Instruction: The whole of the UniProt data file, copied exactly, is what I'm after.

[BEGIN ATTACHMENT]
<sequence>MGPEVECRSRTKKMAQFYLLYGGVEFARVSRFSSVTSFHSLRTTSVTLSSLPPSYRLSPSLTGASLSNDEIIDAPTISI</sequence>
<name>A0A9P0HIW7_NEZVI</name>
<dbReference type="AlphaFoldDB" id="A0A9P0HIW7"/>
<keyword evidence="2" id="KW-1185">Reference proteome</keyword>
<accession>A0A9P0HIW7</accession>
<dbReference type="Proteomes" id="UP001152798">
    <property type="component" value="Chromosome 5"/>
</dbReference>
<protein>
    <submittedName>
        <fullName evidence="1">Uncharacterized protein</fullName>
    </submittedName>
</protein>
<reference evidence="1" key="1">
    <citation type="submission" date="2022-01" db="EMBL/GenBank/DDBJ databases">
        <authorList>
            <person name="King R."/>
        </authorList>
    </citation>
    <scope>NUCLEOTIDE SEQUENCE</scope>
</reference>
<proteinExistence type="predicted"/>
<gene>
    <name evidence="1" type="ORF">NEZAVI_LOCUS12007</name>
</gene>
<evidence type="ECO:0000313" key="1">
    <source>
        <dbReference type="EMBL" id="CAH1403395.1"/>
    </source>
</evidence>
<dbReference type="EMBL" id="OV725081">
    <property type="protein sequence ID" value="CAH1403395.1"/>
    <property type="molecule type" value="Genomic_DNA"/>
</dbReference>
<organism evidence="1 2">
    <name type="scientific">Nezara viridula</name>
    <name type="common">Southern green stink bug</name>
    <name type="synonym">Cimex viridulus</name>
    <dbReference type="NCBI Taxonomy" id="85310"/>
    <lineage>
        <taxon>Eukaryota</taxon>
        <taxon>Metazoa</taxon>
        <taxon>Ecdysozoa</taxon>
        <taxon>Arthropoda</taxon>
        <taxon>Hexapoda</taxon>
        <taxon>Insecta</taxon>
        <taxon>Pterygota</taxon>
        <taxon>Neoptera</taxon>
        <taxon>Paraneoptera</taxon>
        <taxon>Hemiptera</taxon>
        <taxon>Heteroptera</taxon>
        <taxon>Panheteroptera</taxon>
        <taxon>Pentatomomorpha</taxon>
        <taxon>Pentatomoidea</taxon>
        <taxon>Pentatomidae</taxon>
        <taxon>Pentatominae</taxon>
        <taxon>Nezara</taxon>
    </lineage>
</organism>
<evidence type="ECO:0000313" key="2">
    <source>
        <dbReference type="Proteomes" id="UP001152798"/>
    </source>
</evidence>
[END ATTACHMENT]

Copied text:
<sequence>MGPEVECRSRTKKMAQFYLLYGGVEFARVSRFSSVTSFHSLRTTSVTLSSLPPSYRLSPSLTGASLSNDEIIDAPTISI</sequence>
<name>A0A9P0HIW7_NEZVI</name>
<dbReference type="AlphaFoldDB" id="A0A9P0HIW7"/>
<keyword evidence="2" id="KW-1185">Reference proteome</keyword>
<accession>A0A9P0HIW7</accession>
<dbReference type="Proteomes" id="UP001152798">
    <property type="component" value="Chromosome 5"/>
</dbReference>
<protein>
    <submittedName>
        <fullName evidence="1">Uncharacterized protein</fullName>
    </submittedName>
</protein>
<reference evidence="1" key="1">
    <citation type="submission" date="2022-01" db="EMBL/GenBank/DDBJ databases">
        <authorList>
            <person name="King R."/>
        </authorList>
    </citation>
    <scope>NUCLEOTIDE SEQUENCE</scope>
</reference>
<proteinExistence type="predicted"/>
<gene>
    <name evidence="1" type="ORF">NEZAVI_LOCUS12007</name>
</gene>
<evidence type="ECO:0000313" key="1">
    <source>
        <dbReference type="EMBL" id="CAH1403395.1"/>
    </source>
</evidence>
<dbReference type="EMBL" id="OV725081">
    <property type="protein sequence ID" value="CAH1403395.1"/>
    <property type="molecule type" value="Genomic_DNA"/>
</dbReference>
<organism evidence="1 2">
    <name type="scientific">Nezara viridula</name>
    <name type="common">Southern green stink bug</name>
    <name type="synonym">Cimex viridulus</name>
    <dbReference type="NCBI Taxonomy" id="85310"/>
    <lineage>
        <taxon>Eukaryota</taxon>
        <taxon>Metazoa</taxon>
        <taxon>Ecdysozoa</taxon>
        <taxon>Arthropoda</taxon>
        <taxon>Hexapoda</taxon>
        <taxon>Insecta</taxon>
        <taxon>Pterygota</taxon>
        <taxon>Neoptera</taxon>
        <taxon>Paraneoptera</taxon>
        <taxon>Hemiptera</taxon>
        <taxon>Heteroptera</taxon>
        <taxon>Panheteroptera</taxon>
        <taxon>Pentatomomorpha</taxon>
        <taxon>Pentatomoidea</taxon>
        <taxon>Pentatomidae</taxon>
        <taxon>Pentatominae</taxon>
        <taxon>Nezara</taxon>
    </lineage>
</organism>
<evidence type="ECO:0000313" key="2">
    <source>
        <dbReference type="Proteomes" id="UP001152798"/>
    </source>
</evidence>